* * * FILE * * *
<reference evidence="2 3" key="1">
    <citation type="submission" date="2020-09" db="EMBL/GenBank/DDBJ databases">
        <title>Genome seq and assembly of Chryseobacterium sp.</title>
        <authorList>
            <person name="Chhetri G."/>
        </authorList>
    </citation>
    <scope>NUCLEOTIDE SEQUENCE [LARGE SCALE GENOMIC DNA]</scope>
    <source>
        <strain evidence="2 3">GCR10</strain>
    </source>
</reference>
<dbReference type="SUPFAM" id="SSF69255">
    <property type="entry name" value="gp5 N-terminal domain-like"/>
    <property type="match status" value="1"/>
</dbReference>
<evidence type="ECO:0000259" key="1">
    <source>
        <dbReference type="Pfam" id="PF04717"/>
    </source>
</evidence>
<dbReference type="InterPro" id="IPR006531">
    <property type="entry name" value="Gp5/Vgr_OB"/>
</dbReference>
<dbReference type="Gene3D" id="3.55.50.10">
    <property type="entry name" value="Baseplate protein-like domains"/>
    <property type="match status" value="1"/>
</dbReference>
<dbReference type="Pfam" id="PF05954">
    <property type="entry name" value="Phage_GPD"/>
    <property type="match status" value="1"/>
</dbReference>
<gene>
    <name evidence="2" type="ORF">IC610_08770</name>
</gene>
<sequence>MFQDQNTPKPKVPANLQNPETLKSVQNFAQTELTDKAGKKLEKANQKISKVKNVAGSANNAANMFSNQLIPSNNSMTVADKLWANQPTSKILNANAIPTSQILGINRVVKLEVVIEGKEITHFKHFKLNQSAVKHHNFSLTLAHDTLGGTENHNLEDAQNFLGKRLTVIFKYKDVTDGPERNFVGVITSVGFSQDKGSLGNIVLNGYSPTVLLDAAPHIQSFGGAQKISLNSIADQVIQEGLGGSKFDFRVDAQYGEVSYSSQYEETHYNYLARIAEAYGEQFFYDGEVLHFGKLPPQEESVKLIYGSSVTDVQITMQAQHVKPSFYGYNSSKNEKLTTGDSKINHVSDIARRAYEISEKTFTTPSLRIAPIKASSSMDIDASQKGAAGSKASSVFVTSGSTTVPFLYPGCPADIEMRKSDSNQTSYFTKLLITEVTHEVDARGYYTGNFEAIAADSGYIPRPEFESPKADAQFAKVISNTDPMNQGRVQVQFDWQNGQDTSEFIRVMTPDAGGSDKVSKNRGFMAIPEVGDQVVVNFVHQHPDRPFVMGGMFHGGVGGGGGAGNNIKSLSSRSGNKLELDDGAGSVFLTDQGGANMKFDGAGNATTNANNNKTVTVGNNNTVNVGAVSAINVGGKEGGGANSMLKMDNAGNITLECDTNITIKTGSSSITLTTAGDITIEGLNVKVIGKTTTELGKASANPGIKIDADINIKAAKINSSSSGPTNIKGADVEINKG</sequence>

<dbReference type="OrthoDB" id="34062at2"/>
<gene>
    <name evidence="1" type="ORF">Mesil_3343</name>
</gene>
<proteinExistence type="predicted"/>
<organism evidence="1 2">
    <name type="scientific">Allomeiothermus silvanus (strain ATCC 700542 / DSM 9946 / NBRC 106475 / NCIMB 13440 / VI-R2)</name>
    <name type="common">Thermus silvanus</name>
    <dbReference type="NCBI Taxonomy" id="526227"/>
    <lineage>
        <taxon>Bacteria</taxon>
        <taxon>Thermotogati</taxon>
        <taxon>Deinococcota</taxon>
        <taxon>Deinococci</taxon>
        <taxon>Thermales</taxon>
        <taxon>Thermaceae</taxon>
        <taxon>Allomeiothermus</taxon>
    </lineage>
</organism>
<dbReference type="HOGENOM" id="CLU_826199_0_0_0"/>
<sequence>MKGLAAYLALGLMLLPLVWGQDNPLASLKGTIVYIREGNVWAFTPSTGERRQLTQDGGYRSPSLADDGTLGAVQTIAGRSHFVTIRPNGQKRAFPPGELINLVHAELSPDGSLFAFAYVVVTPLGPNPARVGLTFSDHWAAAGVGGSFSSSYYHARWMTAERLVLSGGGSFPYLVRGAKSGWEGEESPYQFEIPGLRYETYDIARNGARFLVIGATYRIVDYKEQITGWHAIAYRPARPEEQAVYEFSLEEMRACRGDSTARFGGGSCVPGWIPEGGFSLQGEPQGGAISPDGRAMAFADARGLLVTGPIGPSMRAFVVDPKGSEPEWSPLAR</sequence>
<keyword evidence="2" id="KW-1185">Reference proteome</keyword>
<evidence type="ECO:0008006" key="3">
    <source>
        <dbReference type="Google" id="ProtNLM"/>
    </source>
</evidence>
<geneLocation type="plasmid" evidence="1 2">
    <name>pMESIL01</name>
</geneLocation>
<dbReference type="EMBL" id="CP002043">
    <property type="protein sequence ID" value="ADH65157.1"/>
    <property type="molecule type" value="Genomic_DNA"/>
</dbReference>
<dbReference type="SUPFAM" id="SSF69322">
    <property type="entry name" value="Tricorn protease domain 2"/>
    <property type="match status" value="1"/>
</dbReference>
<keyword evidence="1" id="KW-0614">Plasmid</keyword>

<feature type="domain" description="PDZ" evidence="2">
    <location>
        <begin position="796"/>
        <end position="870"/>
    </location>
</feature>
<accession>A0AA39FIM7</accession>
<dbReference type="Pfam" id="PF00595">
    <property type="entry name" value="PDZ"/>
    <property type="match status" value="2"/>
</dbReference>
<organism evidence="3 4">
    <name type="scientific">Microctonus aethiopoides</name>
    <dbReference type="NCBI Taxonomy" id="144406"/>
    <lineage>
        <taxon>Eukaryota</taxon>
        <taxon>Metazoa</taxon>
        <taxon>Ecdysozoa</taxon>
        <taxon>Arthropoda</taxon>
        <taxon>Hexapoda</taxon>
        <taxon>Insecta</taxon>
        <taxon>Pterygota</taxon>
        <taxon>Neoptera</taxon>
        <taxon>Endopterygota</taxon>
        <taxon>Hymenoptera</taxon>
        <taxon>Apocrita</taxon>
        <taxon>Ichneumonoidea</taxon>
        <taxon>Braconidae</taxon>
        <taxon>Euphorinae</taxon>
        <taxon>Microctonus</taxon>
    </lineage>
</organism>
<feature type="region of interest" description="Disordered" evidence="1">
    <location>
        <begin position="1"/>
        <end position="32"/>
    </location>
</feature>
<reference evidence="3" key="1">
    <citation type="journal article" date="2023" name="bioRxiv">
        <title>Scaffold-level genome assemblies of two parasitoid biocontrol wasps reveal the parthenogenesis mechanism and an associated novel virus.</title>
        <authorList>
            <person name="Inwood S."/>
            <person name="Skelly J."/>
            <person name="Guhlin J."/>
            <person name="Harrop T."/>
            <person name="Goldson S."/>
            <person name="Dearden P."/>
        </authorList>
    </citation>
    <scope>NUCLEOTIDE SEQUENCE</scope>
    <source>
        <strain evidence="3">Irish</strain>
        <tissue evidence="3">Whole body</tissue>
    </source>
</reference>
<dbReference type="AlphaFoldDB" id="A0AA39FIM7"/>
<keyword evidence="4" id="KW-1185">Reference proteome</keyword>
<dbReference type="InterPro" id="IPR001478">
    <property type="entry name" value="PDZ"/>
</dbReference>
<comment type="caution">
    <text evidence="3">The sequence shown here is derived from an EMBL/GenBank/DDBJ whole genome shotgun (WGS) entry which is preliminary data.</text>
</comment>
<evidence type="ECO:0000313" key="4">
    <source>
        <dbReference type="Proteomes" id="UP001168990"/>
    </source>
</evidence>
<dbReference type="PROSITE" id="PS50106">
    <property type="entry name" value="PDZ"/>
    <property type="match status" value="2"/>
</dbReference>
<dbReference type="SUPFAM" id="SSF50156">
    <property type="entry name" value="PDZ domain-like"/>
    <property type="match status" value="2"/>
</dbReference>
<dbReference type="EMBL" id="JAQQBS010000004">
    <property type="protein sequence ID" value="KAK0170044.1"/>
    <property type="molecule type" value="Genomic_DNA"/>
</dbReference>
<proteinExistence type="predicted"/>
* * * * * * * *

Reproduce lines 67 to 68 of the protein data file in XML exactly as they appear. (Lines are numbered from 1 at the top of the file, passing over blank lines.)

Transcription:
<dbReference type="EMBL" id="CP002043">
    <property type="protein sequence ID" value="ADH65157.1"/>